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Oklahoma Journeys

Roy Hoffman and Chitto Harjo

2010-03-06

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Roy Hoffman and Chitto Harjo first met each other in March 1910. Hoffman was a Colonel in the Oklahoma Army National Guard, and Harjo was also known as Crazy Snake. Hoffman was ordered to put down the rebellion Crazy Snake was responsible for. The Crazy Snake Rebellion the story this week on Oklahoma Journeys from the Oklahoma History Center.

From the Oklahoma History Center, this is Oklahoma Journeys. I'm Michael Dean.

Roy V. Hoffman, with his family, came to the territory in 1889, first settling in the Sac and Fox reservation. He then moved to Guthrie where he founded the Guthrie Daily Leader, the first daily newspaper in the Oklahoma Territory. During the Spanish American War, he joined the Oklahoma Territory Battalion of the First Territorial Volunteer Infantry Regiment as a private but was soon commissioned as a Captain.

Meanwhile Chitto Harjo, it is believed, was born around 1854 in the Creek Nation. Nothing is known of his early life except that he was a follower of the leader of the federal element of the Creeks during the Civil War.
In 1892 the long-feared specter of division of tribal lands took tangible form when the Congress created the Dawes Commission for the purpose of inducing Indians to agree to the allotment of their lands. Harjo at once became the acknowledged leader of the dissenting faction, continually warned his people that allotment of lands would lead to the final step in the white man's domination over the Indian.

Harjo was most widely known as Crazy Snake. Chitto is a Creek word meaning snake, and Harjo signifies one who is brave beyond description, foolhardy, or in a loose sense, crazy. Thus Chitto Harjo became known to the whites as Crazy Snake.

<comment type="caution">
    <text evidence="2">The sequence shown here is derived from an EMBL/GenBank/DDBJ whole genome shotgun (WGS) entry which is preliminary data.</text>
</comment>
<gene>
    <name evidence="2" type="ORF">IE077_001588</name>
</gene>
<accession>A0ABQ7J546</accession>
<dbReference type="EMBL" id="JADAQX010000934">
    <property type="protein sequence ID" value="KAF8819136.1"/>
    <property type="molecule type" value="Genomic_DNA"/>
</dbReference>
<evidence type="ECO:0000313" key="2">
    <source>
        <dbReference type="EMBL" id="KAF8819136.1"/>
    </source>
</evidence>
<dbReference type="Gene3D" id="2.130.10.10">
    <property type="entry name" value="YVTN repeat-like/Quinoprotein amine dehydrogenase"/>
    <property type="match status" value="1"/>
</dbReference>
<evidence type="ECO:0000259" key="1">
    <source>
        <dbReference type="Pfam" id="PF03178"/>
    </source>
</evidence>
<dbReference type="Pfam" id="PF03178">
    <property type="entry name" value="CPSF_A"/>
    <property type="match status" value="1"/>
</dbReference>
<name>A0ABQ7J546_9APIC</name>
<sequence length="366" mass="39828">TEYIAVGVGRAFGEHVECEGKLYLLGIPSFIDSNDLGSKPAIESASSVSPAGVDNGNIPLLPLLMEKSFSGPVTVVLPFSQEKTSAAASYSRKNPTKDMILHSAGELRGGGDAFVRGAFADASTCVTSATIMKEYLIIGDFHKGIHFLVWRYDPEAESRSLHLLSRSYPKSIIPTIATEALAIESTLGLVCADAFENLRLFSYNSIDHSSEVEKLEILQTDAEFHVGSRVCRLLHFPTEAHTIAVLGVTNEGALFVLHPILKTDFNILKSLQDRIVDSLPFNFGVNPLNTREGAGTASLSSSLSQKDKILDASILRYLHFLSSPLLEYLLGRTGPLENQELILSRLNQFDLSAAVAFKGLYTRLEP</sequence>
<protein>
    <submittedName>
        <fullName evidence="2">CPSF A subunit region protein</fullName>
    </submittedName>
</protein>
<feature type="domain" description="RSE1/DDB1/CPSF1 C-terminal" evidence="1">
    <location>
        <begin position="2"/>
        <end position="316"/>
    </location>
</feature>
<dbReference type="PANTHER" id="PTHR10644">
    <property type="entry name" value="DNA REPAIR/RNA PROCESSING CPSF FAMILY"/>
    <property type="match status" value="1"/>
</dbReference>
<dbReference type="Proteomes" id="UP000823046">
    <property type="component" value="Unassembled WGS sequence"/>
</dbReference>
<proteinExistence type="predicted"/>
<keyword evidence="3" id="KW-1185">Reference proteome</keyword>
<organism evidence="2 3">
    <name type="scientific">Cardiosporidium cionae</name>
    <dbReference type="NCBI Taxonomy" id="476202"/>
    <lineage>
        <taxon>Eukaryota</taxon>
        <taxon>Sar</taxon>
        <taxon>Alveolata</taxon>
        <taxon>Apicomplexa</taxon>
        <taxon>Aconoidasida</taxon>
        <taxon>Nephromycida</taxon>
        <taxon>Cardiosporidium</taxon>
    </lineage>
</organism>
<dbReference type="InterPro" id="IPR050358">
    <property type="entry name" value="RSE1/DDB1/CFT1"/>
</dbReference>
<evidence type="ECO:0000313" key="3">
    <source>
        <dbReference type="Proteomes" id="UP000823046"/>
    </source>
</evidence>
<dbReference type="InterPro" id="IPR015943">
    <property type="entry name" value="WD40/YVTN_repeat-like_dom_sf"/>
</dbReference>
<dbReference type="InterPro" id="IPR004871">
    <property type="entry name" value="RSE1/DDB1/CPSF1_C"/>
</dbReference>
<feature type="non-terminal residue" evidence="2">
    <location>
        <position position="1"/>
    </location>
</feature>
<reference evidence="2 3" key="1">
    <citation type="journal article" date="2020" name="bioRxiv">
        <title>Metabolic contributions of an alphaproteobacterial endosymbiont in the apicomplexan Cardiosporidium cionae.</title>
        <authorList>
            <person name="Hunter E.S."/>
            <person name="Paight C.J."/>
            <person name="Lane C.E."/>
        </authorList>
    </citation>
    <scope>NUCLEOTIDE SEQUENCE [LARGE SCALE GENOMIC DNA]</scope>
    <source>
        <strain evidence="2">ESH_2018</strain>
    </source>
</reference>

From 1900 to 1909 Harjo led and coordinated resistance to the federal government's interference in Creek tribal affairs. The Snakes, as the group was called, formed their own break-away Creek government and abided by their own laws and rulings. The headquarters for this insurgent group was the Creek ceremonial site known as the Hickory Grounds in present-day Okmulgee County, and it was there that Harjo and Hoffman would meet. Governor Charles Haskell ordered Hoffman to take his guardsmen to quell the Crazy Snake Uprising near Henryetta in 1910. The militia found no armed resistance nor any evidence of a Snake uprising for the full-bloods were still in their hill-country homes.
Meanwhile, the sheriff had secured a warrant for the arrest of Crazy Snake, whom he considered to be the cause of the trouble. The old Snake at this time lived in McIntosh County at the base of Tiger Mountain. The sheriff and several deputies went there to arrest him. They fired at him without warning. Crazy Snake was shot in the hip, and Charles Coker, his lieutenant, was shot through the chest.

Chitto Harjo lived with his friend, Daniel Bob, for the last several years of his life. He died in distress from the gunshot wound on April 11, 1911. Hoffman, meanwhile, went on to a distinguished career in the Army and Oklahoma National Guard, eventually commanding a division in World War One.

The Oklahoma Historical Society holds thousands of documents, artifacts and resource materials on the history of the Creek Nation in the Indian Territory as well as on the allotment process, and you are invited to investigate the story of our wonderful state by visiting the Oklahoma History Center on NE 23rd Street, just east of the state capitol in Oklahoma City.Oklahoma Journeys is a production of the Oklahoma History Center, dedicated to the collection, preservation and sharing of our state's past. I'm Michael Dean.